I agree. However, as simple as that sounds browse the extensive number of diet, food, fitness, "health", and cooking books, journals, and magazines next time at Barnes & Noble. Look what happens every time we try to talk about food on WB. Someone gets shouted down. PBS has some "food or other celebrity MD/scientific expert" selling their different food views on every day. Supermarket shelves are confusingly so over bloated with false food advertising and claims it's like attempting to find "food truth" portrayed as a grain of sand on Siesta Key. Medical advice is little better. Do extensive research at a medical library on diet. There is little consensus and countless clamoring voices. The topic of what to eat, what's "right" to eat, - the politics of food - is so confusingly hotly debatable it has become a heated topic like religion, does GOD exist or not, or politics. BIG money in food and food related topics. Clouds things.


    As a U.S. citizen I'm not so sure we can get all our nutritional needs from what we commonly label food anymore. Food has been corrupted and coopted.

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    Quote Originally Posted by RockDoc View Post
    Not so. There are a lot of deaths per year due to supplement use. They may help, or do nothing, but they can also hurt or kill.

    Before going on supplements, it makes sense to get your electrolytes measured in the appropriate blood panel. However, supplementing one without the other may lead to drastic shortages, because the compounds work together in ways that are poorly understood.

    You don't need supplements if you eat nutritionally dense food. Sorry, that's not Little Debbies, pop tarts, and Top Ramen. Rather than eating that garbage and adding supplements, a rational approach would be to rework the diet. It's not a mystery.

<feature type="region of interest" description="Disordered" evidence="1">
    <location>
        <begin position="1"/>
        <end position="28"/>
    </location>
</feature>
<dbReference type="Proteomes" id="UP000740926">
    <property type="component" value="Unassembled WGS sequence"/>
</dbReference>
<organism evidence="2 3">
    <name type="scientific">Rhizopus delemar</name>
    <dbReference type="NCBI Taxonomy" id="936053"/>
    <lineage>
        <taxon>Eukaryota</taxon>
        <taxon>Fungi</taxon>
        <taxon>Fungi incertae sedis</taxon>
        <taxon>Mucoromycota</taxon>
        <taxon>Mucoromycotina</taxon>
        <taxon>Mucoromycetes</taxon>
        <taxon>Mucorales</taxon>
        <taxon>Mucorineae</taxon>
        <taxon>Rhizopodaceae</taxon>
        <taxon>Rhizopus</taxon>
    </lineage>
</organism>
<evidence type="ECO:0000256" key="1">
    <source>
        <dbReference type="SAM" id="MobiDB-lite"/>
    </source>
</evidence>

Good post. Qualitative info.

    Diet, something as simple as food, becomes a mystery of confusion though because we assume we need disagreeing nutritional experts and industrial food scientists - scientists - to tell us what to eat that best supports our health.

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    Quote Originally Posted by Dogwood View Post
    Good post. Qualitative info.

    Diet, something as simple as food, becomes a mystery of confusion though because we assume we need disagreeing nutritional experts and industrial food scientists - scientists - to tell us what to eat that best supports our health.
    as no 50 or 75 year controlled studies have been done over the course of people's lifetimes..... Most of what experts say is conjecture, based on extremely limited data
    Eggs are bad eggs are good margarine is bad margarine is good blah blah blah.

    studies are only done because somebody gives money to do them and there's usually an angle that they're trying to support...... This applies to food, drugs, etc. If a researcher refutes that angle, they don't get any more money.. it's a broken flawed system to start with.

    1. natural foods are usually pretty good for you.

    2. Man-made foods are usually pretty damn bad for

    3. All things in moderation
    4. No one is supposed to live forever so quit worrying about it. Quality is more important than quantity often.
    Last edited by MuddyWaters; 06-06-2019 at 20:42.